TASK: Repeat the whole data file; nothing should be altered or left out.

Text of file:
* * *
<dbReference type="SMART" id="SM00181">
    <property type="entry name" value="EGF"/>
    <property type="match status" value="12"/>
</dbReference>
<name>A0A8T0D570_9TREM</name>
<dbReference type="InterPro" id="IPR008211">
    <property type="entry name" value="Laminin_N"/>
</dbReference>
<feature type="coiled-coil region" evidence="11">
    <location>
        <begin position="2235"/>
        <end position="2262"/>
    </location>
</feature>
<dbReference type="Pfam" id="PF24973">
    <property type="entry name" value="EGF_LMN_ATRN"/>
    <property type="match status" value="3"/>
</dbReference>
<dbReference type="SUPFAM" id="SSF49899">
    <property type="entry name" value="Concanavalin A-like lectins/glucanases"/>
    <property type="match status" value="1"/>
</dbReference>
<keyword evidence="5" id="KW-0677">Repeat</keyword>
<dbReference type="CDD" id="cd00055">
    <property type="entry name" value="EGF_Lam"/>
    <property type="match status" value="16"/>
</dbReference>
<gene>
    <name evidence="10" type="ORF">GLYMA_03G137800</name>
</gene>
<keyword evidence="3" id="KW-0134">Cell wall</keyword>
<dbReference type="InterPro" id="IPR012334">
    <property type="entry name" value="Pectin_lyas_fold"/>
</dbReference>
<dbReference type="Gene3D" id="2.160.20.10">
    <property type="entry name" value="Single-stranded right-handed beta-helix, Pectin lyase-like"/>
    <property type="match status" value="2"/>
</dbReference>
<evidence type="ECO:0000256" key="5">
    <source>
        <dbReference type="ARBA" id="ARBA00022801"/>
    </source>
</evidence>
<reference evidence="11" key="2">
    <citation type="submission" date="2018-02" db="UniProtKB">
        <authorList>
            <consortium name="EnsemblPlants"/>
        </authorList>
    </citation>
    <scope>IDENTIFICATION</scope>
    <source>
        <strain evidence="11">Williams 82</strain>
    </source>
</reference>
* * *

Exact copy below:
<dbReference type="SMART" id="SM00181">
    <property type="entry name" value="EGF"/>
    <property type="match status" value="12"/>
</dbReference>
<name>A0A8T0D570_9TREM</name>
<dbReference type="InterPro" id="IPR008211">
    <property type="entry name" value="Laminin_N"/>
</dbReference>
<feature type="coiled-coil region" evidence="11">
    <location>
        <begin position="2235"/>
        <end position="2262"/>
    </location>
</feature>
<dbReference type="Pfam" id="PF24973">
    <property type="entry name" value="EGF_LMN_ATRN"/>
    <property type="match status" value="3"/>
</dbReference>
<dbReference type="SUPFAM" id="SSF49899">
    <property type="entry name" value="Concanavalin A-like lectins/glucanases"/>
    <property type="match status" value="1"/>
</dbReference>
<keyword evidence="5" id="KW-0677">Repeat</keyword>
<dbReference type="CDD" id="cd00055">
    <property type="entry name" value="EGF_Lam"/>
    <property type="match status" value="16"/>
</dbReference>
<gene>
    <name evidence="10" type="ORF">GLYMA_03G137800</name>
</gene>
<keyword evidence="3" id="KW-0134">Cell wall</keyword>
<dbReference type="InterPro" id="IPR012334">
    <property type="entry name" value="Pectin_lyas_fold"/>
</dbReference>
<dbReference type="Gene3D" id="2.160.20.10">
    <property type="entry name" value="Single-stranded right-handed beta-helix, Pectin lyase-like"/>
    <property type="match status" value="2"/>
</dbReference>
<evidence type="ECO:0000256" key="5">
    <source>
        <dbReference type="ARBA" id="ARBA00022801"/>
    </source>
</evidence>
<reference evidence="11" key="2">
    <citation type="submission" date="2018-02" db="UniProtKB">
        <authorList>
            <consortium name="EnsemblPlants"/>
        </authorList>
    </citation>
    <scope>IDENTIFICATION</scope>
    <source>
        <strain evidence="11">Williams 82</strain>
    </source>
</reference>